GillyT Forum Resident

    Location:
    Wellies, N.Z
    He was in the throes of a severe opiate addiction. That context can't be airbrushed out of the picture.
     
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  19. czeskleba

    czeskleba Senior Member

    Location:
    Seattle
    Ugh, Morrissey. Not a fan. I bet From EP Blvd is his favorite Elvis album. But Elvis even at his most maudlin and self-pitying was never a whiner.
     
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  20. czeskleba

    czeskleba Senior Member

    Location:
    Seattle
    Here's the George Jones original of Love Coming Down, an album track on his The Battle album. Elvis almost certainly hadn't heard this version when he recorded his own take, because it was released about a week after Elvis' session. So it's another case where the Elvis version appears to be a cover but technically is not. The Jones version is more country and less MOR so I like it better:
     
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  21. Dave112

    Dave112 Forum Resident

    I'm a casual fan of Morrissey. I like the morbid phrasing and whining humor of some of his songs in small doses. I fessed up about liking the goopy shlock long ago. I think that I love that super fine edge that can just bring a tear to my eye without becoming a cheese whiz coated block of Velveeta. After that point, I enjoy the glow of sonic dumpster fire. I often wonder where this LP would rank in Morrissey's top 10 Elvis albums too.
     
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  22. SKATTERBRANE

    SKATTERBRANE Forum Resident

    Location:
    Tucson, AZ
    Nor would I ever want to. But, again, his addiction was of his own doing. Hence he abdicated his throne.
     
  23. DirkM

    DirkM Forum Resident

    Location:
    MA, USA
    Well, we know that Moz has a certain appreciation for 60s Elvis, given that he covered You'll Be Gone (live), incorporated Marie's The Name as an intro to Rusholme Ruffians (again, live), titled a Smiths song "You Just Haven't Earned It Yet, Baby," and used Elvis' likeness on a Smiths single (off the top of my head, I think it was Shoplifters Of The World Unite...don't quote me on that). I should also probably mention, for the record, that I love the Smiths and enjoy the occasional Moz solo track.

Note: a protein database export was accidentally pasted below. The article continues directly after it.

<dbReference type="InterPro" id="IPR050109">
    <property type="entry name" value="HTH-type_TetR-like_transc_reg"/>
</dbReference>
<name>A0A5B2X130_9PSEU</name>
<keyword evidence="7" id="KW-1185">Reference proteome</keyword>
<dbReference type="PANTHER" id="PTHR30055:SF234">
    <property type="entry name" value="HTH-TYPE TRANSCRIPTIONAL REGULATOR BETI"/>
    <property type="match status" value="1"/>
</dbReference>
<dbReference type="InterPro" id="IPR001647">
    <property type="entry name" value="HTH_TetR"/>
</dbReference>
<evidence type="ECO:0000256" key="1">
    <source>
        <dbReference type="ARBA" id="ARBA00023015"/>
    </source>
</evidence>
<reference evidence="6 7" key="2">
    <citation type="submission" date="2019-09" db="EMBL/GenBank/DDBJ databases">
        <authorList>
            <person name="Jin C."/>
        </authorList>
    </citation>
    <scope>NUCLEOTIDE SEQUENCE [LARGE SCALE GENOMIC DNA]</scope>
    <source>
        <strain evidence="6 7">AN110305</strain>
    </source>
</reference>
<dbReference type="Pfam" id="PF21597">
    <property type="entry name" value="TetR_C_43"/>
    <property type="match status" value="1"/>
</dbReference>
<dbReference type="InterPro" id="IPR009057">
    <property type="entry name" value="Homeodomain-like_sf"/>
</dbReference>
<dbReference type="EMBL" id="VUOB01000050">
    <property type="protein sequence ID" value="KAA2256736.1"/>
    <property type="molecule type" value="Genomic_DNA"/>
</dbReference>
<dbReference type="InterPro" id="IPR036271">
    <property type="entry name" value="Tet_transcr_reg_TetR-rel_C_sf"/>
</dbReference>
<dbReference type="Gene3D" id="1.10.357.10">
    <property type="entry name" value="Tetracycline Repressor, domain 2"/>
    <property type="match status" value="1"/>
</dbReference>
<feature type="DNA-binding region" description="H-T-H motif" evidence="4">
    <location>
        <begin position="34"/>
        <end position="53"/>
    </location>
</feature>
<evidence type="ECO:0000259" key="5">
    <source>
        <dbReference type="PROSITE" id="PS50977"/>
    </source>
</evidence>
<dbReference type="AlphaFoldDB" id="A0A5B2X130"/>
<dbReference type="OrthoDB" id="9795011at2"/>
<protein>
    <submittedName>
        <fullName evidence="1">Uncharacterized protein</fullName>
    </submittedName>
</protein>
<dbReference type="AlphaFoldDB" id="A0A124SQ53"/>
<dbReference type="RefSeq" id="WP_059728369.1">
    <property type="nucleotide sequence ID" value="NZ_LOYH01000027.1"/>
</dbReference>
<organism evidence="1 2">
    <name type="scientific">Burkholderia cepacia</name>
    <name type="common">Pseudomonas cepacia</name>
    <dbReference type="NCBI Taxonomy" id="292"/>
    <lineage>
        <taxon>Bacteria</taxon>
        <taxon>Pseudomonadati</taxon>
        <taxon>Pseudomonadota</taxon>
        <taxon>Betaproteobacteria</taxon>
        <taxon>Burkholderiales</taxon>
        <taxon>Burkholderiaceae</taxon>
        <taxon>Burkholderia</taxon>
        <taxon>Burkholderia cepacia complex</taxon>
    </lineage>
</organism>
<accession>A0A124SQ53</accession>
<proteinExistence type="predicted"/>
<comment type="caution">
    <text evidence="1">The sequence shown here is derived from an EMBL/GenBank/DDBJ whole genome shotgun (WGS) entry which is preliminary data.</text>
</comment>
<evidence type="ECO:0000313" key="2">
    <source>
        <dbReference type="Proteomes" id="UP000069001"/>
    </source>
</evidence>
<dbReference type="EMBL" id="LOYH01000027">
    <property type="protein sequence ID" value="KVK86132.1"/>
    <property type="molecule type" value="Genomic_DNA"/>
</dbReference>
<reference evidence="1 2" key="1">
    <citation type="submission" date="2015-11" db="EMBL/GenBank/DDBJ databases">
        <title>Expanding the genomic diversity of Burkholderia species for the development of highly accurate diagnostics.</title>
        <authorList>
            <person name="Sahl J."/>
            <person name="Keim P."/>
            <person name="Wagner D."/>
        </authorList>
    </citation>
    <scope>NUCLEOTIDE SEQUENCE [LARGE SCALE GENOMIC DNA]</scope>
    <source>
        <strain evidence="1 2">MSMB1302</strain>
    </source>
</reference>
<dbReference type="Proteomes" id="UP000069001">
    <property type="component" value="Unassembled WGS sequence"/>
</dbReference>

Anyway, I don't think Moz ever captured the FEPB feel, for better or worse. Much of his work has a sense of humour that's missing from FEPB, and even at his darkest, there tends to be a pure pop sensibility that gives a bit of lightness to the music (Everyday Is Like Sunday sort of exemplifies both). The closest he came would probably be the live versions of I Know It's Over, but even there, you can tell that he retains some sense of conscious control over what he's singing. I believe him when he says "Love is natural and real, but not for you, my love," and yet it doesn't have the raw authenticity of Elvis singing (confessing) that he hopes he'll never love anyone else this much again.

    Honestly, I wouldn't be surprised if Moz had never heard FEPB, or if he had no interest in 70s Elvis.
     
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  24. Dave112

    Dave112 Forum Resident

    I don't equate Elvis and Moz as being identical here. Like you say, Moz did make many references to Elvis' work in his music. I'm put into the Moz connection with this album as a cyclical thing of falling in love, being hurt, getting angry, wallowing in sorrow, trying to rationalize things, deciding love's not for me, vowing never again, and then rinse and repeat.

     
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  25. PacificOceanBlue

    PacificOceanBlue Senior Member

    Location:
    The Southwest
    I'll Never Fall In Love Again is not a good performance and one of the weaker 1970's era masters. Ironically, the layers of post-production camouflage Elvis' inability to master the vocal.